17.3.2. Installation using VNC
If you are using VNC, a message on the workstation SSH terminal prompts you to start the VNC client viewer and details the VNC display specifications. Enter the specifications from the SSH terminal into the VNC client viewer and connect to the Linux image to begin the installation. Once you have logged into the Linux image the loader will start the installation program. When the loader starts, several screens appear for selecting the installation method. 184
Installing from a Hard Drive (DASD)
17.4. Installing from a Hard Drive (DASD)
The Select Partition screen applies only if you are installing from a disk partition (that is, if you used the askmethod boot options and selected Hard Drive in the Installation Method dialog). This dialog allows you to name the disk partition and directory from which you are installing Red Hat Enterprise Linux. If you used the repo=hd boot option, you already specified a partition. Enter the device name of the partition containing the Red Hat Enterprise Linux ISO images. This partition must be formatted with a ext2 or vfat filesystem, and cannot be a logical volume. There is also a field labeled Directory holding images. If the ISO images are in the root (top-level) directory of a partition, enter a /. If the ISO images are located in a subdirectory of a mounted partition, enter the name of the directory holding the ISO images within that partition. For example, if the partition on which the ISO images is normally mounted as /home/, and the images are in /home/new/, you would enter /new/. After you have identified the disk partition, the Welcome dialog appears.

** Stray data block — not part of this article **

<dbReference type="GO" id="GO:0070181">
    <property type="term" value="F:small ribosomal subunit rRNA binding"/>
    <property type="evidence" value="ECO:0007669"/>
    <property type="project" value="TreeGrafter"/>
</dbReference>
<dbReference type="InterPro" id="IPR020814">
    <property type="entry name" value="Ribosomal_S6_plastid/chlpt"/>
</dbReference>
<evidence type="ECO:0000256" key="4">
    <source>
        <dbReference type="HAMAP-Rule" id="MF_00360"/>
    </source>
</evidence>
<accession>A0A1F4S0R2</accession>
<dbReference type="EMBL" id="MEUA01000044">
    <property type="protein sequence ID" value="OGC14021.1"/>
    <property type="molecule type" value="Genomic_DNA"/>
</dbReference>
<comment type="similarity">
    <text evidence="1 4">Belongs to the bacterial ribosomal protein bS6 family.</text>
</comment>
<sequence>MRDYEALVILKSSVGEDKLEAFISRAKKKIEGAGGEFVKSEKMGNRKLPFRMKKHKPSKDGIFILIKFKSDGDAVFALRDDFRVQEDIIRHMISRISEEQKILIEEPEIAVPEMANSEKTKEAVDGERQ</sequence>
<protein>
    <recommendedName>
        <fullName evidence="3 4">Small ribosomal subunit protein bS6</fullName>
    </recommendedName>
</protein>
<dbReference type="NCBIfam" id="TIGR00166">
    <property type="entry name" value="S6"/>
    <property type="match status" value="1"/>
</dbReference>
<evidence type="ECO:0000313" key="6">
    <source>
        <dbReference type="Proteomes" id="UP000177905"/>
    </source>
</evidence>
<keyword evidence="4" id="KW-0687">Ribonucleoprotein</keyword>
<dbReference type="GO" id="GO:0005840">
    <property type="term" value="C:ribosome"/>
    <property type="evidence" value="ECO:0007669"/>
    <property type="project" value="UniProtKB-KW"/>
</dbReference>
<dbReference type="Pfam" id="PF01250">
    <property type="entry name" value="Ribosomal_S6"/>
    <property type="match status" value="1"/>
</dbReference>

21.2.3. Other Partitioning Problems
If you are using Disk Druid to create partitions, but cannot move to the next screen, you probably have not created all the partitions necessary for Disk Druid's dependencies to be satisfied. You must have the following partitions as a bare minimum: A / (root) partition 215
Chapter 21. Troubleshooting Installation on an IBM System z System A <swap> partition of type swap
21.2.4. Are You Seeing Python Errors?